‘The fact that I am here, with a bit of Aboriginal in my genetic mix, means that at some point my Aboriginal ancestors had the wit to take advantage of what was on offer, and so they survived where others did not. I feel pride that my forbears had the sense to discard unhelpful traditions and cultural attitudes, and make the best of their lot for themselves and their offspring.’

Aboriginal Australia is waking up from its other ‘dreaming’ — a decades-long nightmare of welfare dependency and cultural apartheid based on the belief, encouraged by the soft Left, that mainstream Australia owes them a living, in order to right the wrongs of the past.

‘We’ve got to get jobs for every Aboriginal person. We’ve got to get them educated, get them standing on their own two feet,’ Mundine says.

In her landmark speech to the Northern Territory’s Legislative Assembly last week, Anderson spelled out the urgent need for proper education, starting with fluency in English, to lead to genuine jobs in mining and tourism, with an emphasis on
individual responsibilities.

Marcia Langton recently echoed those sentiments, calling for welfare based on need, not race, and rightly condemning ‘the World’s Greatest Treasurer’ for attacking the very mining magnates, such as Andrew Forrest, who are providing proper jobs to remote communities. Indeed, one of the reasons Mundine is so scathing of Labor is because, as the head of Forrest’s indigenous charity Generation One, he is in a unique position to bring about what many of his former Labor party colleagues have never shown much interest in: gainfully employed Aborigines.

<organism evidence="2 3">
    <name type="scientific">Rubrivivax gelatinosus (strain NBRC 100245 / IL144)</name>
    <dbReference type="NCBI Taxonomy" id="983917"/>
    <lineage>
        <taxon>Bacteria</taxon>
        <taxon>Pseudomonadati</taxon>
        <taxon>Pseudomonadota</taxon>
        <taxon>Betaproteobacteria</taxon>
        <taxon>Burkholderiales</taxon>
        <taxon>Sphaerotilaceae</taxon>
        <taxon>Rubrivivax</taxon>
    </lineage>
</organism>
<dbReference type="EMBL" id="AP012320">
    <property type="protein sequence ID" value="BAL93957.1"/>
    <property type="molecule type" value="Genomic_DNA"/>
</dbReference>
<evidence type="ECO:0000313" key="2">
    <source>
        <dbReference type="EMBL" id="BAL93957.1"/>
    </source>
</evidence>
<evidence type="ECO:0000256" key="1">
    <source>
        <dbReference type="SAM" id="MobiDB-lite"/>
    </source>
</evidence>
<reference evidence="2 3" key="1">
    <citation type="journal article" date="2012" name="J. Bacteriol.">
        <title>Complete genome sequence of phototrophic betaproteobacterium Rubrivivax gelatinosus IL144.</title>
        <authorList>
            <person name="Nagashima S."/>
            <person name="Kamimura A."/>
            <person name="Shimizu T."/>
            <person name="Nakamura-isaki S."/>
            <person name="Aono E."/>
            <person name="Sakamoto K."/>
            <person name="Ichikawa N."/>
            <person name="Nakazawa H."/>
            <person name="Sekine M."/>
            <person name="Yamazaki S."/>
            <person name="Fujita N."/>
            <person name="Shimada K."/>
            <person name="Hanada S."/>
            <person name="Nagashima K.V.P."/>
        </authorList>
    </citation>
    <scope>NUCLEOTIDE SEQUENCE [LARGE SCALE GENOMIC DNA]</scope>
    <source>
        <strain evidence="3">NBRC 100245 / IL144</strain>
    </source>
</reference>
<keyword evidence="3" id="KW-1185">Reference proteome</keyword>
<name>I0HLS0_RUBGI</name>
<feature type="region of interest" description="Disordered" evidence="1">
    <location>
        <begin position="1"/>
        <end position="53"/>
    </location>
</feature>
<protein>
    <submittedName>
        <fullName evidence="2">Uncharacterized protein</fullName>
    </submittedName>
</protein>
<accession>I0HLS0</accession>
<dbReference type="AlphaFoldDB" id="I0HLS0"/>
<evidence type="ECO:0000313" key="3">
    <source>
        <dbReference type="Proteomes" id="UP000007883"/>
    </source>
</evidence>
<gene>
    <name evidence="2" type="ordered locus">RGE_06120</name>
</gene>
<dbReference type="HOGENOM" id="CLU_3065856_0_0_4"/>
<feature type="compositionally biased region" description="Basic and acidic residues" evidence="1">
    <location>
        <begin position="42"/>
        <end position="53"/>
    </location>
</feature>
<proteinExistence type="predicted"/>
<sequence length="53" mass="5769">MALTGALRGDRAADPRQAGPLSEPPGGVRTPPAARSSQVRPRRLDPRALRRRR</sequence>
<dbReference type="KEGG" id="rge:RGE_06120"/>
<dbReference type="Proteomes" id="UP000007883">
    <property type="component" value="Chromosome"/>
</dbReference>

Mundine’s disillusion with Labor is both personal and political. He marvels that it is the Liberals, not Labor, who have managed to get Aborigines proper federal political representation. Given the chance to put Mundine into the senate earlier this year, Labor opted instead for Bob Carr.

‘[The ALP] have never put an Aboriginal person in a winnable seat. They don’t care. And Aboriginal people are waking up to it,’ says Mundine.

In Sydney, eastern suburbs private boys’ school Scots College funds three or four Aboriginal student places a year. According to Scots’ Jonny Samengo: ‘Rather than a handout — which has been such a failure for many people — they are part of a program that changes not just the boys but the whole community that comes in contact with them.’

Intriguingly, as indigenous Australians turn to the right, many left-leaning white Australians appear to have lost interest in their plight. Noel Pearson is harshly critical of the Sydney Morning Herald, which he claims ‘did not cope well with the fracturing of the progressive paradigm. Its response was to stick its head in the sand… the Herald stable has no room for indigenous voices.’

Indigenous Australians have learned the hard way that conservative values of individual initiative and personal aspirations are what’s needed in their communities. While Labor activists love to pretend that they have done so much for Aboriginal Australia, the list of achievements — big on grand gestures and the crowd-pleasing symbols beloved of pop stars and white elites — has failed to supply genuine progress where it counts; in local communities and in the lives and ambitions of families and individuals.

As with all of Labor’s ideological fantasies, the touchy-feely symbolism and warm inner glow merely disguises an abject failure to deliver worthwhile, productive outcomes.

Rowan Dean is associate editor of  The Spectator Australia and a columnist with the Australian Financial Review.